Computer science after-school program brings coding to elementary students Twitter
By Stephen Wilson
An astronaut and monster are having a polite conversation. After the astronaut rockets off, the monster eats a big bowl of cheese puffs.
This is an example of fun a third-grader will have when given the tools to code an animated story.
A cart of iPads charge in docking stations in the colorful library at Paxinosa Elementary. Sitting in red chairs are several young women who lead Girls Who Code and Kids Who Code after-school programs for third-, fourth-, and fifth-graders. Two faculty advisers, seated in yellow chairs, talk about projects.
All are gathered for the final night as participants bring their parents to share what they have learned and made.
Miguel, one of 20 kids in the program, is with his dad and two sisters. He beams as he demonstrates a few of his coding projects, like a duck that moves around a fruit jungle; users get points as they tap the duck and bonus points when the bird touches fruit.
Students have worked in an MIT-developed platform called Scratch that allows young coders to select pre-coded actions in order to assemble a game or story.
Lafayette students have anchored the after-school program with lessons as they begin each week’s program with coding history, famous coders, coding concepts, and practice exercises.
An informal program began a year ago with Landis Center for Community Engagement support at Easton Public Library.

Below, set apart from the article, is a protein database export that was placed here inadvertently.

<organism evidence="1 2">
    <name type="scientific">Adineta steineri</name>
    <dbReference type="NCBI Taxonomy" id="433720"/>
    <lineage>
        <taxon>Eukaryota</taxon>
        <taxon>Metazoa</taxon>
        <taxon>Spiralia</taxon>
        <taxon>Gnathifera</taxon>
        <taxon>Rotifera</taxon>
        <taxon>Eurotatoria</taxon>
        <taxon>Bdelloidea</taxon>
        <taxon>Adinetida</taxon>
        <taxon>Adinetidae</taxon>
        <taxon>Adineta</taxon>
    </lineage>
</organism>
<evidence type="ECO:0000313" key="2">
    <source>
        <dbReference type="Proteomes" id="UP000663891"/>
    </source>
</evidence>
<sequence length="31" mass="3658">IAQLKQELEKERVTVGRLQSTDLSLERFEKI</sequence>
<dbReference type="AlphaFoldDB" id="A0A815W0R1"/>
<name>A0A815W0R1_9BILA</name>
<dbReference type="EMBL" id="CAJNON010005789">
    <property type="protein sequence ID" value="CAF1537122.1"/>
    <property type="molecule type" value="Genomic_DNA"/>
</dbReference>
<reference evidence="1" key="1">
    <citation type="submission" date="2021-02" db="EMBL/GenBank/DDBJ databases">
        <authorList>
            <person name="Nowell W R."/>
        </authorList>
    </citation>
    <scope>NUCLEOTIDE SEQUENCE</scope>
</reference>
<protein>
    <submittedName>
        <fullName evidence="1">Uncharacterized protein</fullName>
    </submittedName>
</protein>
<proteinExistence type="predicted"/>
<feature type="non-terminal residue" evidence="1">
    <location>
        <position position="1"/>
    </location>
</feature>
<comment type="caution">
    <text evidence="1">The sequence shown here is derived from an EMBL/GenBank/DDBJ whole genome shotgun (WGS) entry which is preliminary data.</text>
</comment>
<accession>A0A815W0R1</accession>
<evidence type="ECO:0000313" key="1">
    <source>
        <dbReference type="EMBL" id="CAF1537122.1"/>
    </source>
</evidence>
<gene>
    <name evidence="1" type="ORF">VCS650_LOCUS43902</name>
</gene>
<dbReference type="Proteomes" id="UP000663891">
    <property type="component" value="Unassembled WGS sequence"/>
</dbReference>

Then Tom Collins, visiting assistant professor of computer science, met with partners at Easton Area School District, who helped connect him to the Community in Schools program at Paxinosa—one of the support agencies as part of the United Way Community Schools initiative in Easton, which helps level the playing field for schools where students face more barriers to success.
“I was so inspired after meeting some Girls Who Code members at a conference that I wanted to continue to help bring women into this often male-dominated field,” says Collins.
The library program was transformed into an official Girls Who Code club in January 2019. The Paxinosa program focused exclusively on young women for two months before opening its doors to all participants.
“We worked together with the school to create a space for girls but also open the program to all,” adds Collins.
Soon Rebecca Pantano ’21, Mengjie Wang ’20, Xiashi Wang ’19, and Danielle Mullan ’22 are showing their college projects to participants, including a solution to measure beehive activity for two apiary clients.
“Seeing students share their knowledge helps to break down barriers and create more opportunities for people who are interested in computer science but may feel intimidated as they come to college and lack experience,” says Joann Ordille, assistant professor of computer science.
This seems a code for success.